A second example with evidence of female ownership appears in what is the smallest of Western’s copies. Still in its original binding, the boards are decorated in a simple faded gold-tooled frame with corner ornaments, while the flat spine contains nine flowers repeated in gilt. Printed in black and red by Richard Bentley for John Williams (fig. 4), the copy contains an initial printed leaf with a crown and a seal with Latin motto.
It is here, above the crown, that Lettice Cuff has signed and dated her copy (fig. 5). Volume 6 of John Lodge and Mervyn Archdall’s The Peerage of Ireland or Genealogical History of the Present Nobility of that Kingdom (Dublin, 1789) mentions one Lettice Cuff as wife of Henry Dodswell of Athlone Esq. in a larger passage that begins with John Digby of County Kildare, Ireland. While the passage doesn’t provide dates for Lettice Cuff, it does mention that her only daughter died in 1731 (p. 287). It seems possible, if not likely, that this is the same Lettice Cuff who signed her copy of Eikon Basilike in 1688.
In this final example, we see two traces of female ownership through gift giving. The first, in black ink, reads “To my daughter Frances Bouchiry [?] 1700” while the second, in pencil, reads “To My Dear Daughter Sarah Amy Hersent [?] 1725” (Fig. 6). Taken together, the inscriptions allow us to see the same book passing through several hands and different families, but ultimately ending as the possession of two different female owners. With the first inscription we get the addition of biblical scripture, which in this case might be read as a critique of the false leaders who oversaw the regicide in 1649 or perhaps a reminder of similar troubles to be cautious of in 1700. At the very least, to include this excerpt of Jeremiah 5.30 above the inscription suggests the gift comes with a warning.
The evidence of female ownership found in these three copies of the Eikon offers a potential clue to the importance of this book for women in the early modern period. Indeed, as Laura Knoppers has shown in her examination of copies of the Eikon in libraries in North America and the UK, female ownership marks are commonly found on the title pages, endpapers, and even across the margins of this printed text. Similar to the copies at Western, those copies examined by Knoppers include examples with single and repeated signatures, statements relating to weddings, baptisms, and deaths, and inscriptions attesting to gifts given or received. As she writes: “In private closets and cabinets, owned, exchanged, and annotated copies of the Eikon Basilike became the readers’ own material legacies” (p. 90). As scholars increasingly look to the material traces of provenance in early printed books, the Eikon proves a particularly strong case for studying female ownership and use.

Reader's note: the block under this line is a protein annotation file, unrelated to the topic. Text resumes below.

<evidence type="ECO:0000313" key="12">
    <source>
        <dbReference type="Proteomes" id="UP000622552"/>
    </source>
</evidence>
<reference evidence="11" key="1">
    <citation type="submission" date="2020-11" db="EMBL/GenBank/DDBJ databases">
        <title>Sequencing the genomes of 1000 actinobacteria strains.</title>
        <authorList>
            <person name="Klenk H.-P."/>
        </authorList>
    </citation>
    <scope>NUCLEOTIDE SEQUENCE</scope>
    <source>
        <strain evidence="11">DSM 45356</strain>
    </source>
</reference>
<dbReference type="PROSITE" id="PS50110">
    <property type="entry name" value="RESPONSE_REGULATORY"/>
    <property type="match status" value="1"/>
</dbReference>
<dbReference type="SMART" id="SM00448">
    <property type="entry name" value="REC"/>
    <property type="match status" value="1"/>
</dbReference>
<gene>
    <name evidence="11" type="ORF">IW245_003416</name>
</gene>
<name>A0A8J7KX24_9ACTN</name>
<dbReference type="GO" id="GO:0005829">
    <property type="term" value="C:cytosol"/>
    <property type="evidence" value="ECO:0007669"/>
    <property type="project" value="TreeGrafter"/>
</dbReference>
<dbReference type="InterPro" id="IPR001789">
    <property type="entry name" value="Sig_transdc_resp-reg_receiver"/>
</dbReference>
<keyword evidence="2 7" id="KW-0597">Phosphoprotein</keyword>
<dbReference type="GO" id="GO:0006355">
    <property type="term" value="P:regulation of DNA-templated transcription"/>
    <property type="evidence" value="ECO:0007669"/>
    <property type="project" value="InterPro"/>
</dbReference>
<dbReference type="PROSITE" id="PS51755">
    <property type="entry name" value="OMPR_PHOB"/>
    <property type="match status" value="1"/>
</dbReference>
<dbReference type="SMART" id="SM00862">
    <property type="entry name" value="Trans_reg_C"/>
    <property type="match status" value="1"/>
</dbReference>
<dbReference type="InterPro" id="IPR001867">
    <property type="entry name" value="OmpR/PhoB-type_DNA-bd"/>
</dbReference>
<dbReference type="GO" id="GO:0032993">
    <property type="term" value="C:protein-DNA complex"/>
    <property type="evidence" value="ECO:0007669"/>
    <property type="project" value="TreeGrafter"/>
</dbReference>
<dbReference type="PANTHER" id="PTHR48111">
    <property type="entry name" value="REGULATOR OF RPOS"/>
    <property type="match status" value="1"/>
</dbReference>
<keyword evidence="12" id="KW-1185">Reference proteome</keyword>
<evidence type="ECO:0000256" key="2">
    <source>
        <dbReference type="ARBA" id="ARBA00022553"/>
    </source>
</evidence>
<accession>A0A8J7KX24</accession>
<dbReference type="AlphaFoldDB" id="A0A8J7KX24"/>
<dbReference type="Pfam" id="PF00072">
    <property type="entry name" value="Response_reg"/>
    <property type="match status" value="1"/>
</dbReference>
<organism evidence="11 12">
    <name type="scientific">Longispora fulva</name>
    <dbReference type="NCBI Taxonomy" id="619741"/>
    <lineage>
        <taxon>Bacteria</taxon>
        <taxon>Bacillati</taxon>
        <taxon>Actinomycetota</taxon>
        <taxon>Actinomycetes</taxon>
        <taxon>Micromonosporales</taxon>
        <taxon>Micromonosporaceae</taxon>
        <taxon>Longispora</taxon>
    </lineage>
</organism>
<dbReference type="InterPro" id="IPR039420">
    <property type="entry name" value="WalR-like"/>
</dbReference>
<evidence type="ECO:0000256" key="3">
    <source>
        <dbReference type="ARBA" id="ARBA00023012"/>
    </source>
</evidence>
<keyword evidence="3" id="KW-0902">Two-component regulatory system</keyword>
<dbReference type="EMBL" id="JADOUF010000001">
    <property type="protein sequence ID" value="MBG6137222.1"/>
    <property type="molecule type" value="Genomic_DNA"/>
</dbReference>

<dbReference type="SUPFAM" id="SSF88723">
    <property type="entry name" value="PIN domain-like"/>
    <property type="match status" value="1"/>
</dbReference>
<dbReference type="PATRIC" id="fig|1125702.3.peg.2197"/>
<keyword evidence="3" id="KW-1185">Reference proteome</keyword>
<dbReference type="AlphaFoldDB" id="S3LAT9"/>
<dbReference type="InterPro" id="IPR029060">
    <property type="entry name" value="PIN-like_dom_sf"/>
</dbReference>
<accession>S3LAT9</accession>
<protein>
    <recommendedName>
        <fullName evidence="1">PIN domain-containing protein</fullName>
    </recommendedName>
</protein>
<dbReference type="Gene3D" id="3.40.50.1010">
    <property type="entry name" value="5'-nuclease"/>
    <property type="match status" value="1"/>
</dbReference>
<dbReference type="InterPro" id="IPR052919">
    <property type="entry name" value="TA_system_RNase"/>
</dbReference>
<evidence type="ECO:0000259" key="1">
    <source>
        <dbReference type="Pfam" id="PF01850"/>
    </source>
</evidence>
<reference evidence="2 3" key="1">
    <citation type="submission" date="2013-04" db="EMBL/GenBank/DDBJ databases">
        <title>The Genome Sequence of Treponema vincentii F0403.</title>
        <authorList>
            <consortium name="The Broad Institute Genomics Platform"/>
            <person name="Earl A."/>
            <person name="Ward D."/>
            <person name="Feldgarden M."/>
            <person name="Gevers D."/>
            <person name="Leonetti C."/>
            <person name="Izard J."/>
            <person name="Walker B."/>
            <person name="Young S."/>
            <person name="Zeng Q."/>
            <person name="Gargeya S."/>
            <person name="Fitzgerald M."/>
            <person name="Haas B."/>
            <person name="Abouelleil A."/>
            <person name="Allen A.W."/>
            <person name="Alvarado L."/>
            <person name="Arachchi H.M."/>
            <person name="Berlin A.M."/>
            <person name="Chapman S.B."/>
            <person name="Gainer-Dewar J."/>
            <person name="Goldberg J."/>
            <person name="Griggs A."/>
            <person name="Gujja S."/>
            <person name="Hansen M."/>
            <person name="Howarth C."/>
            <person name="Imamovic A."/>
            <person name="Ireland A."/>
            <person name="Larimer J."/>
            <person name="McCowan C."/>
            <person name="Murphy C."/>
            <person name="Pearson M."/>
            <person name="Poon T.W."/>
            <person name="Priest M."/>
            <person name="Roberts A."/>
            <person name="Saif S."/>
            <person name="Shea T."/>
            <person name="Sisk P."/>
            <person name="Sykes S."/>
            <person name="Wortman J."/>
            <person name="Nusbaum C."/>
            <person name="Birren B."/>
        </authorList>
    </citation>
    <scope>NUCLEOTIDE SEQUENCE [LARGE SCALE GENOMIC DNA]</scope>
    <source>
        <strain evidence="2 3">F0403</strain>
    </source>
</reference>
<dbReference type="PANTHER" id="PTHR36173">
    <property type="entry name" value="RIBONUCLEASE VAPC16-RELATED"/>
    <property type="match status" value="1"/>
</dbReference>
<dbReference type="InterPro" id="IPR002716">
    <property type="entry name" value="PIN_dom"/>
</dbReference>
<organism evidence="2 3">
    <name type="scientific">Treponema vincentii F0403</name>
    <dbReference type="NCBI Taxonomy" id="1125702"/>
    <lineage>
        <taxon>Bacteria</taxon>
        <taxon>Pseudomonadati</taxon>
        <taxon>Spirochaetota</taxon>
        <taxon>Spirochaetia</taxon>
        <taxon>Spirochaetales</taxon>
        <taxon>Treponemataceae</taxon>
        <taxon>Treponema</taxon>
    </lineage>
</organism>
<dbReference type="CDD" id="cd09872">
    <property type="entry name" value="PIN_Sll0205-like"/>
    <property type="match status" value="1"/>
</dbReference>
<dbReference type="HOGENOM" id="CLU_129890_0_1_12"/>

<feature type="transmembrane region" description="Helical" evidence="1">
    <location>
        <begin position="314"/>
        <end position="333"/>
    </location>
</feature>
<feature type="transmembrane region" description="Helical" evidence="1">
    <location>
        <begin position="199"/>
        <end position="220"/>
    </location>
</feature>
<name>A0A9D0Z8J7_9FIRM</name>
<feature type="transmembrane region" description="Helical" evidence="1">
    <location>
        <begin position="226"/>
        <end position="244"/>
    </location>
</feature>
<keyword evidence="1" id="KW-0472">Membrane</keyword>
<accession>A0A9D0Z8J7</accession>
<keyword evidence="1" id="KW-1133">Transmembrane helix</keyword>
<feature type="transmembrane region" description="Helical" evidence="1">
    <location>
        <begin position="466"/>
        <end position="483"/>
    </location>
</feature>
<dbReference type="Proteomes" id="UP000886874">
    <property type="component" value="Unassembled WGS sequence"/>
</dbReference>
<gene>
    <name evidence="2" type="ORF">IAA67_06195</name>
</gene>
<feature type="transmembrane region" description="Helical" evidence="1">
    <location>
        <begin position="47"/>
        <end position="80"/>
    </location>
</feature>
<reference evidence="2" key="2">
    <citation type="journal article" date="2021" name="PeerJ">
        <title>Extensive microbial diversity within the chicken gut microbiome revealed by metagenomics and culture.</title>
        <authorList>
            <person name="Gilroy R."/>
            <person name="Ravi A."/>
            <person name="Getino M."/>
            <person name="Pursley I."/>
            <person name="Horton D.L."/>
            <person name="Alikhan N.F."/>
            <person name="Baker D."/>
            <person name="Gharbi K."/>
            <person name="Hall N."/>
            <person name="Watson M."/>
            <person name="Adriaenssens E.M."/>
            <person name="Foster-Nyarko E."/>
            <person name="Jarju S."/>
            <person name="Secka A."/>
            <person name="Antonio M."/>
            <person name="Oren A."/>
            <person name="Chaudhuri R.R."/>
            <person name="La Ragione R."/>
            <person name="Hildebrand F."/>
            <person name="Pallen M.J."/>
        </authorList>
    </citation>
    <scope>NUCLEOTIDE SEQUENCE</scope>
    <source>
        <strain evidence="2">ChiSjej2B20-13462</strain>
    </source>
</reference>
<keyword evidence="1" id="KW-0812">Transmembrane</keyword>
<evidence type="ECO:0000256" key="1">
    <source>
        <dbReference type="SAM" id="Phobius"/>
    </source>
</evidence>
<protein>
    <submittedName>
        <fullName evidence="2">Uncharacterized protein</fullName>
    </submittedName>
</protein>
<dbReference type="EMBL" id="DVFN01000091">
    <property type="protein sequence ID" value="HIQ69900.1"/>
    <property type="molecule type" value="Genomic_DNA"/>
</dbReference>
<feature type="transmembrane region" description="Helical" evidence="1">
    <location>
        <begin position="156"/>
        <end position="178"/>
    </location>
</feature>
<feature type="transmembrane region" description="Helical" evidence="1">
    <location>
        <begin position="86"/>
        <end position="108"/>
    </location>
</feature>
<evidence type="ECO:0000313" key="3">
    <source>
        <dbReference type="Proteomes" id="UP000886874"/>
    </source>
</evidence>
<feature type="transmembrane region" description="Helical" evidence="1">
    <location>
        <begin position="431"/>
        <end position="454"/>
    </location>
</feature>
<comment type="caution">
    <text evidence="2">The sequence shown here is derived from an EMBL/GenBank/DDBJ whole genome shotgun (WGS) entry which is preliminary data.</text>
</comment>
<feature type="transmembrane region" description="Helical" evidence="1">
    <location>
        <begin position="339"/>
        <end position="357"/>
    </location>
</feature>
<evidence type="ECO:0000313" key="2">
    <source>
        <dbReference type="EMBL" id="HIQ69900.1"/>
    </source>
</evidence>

Source: Archives & Special Collections, Western University. All images used courtesy of the James A. and Ellen R. Benson Special Collection, Archives & Special Collections, Western University.
 The printing of the Eikon Basilike comes with an incredibly complex record of editions, states and issues. For the standard bibliography, see Francis A. Maden, A New Bibliography of the Eikon Basilike of King Charles the First, with a Note on the Authorship (Oxford UP, 1950). For further discussion of the printings and iterations of the Eikon in its larger historical context, see Kathleen Lynch, “Religious Identity, Stationers’ Company Politics, and Three Printers of Eikon Basilike,” PBSA 101:3 (2007) 285–311 and Robert Wilcher, Eikon Basilike: The Printing, Composition, Strategy, and Impact of ‘The King’s Book in The Oxford Handbook of Literature and the English Revolution, edited by Laura Lunger Knoppers (Oxford UP, 2013), DOI: 10.1093/oxfordhb/9780199560608.013.0016.
 The vast majority of Western’s copies of the Eikon Basilike were acquired in 1968 as part of the G. William Stuart Jr. Collection of Milton and Miltoniana, the largest collection of its kind in Canada.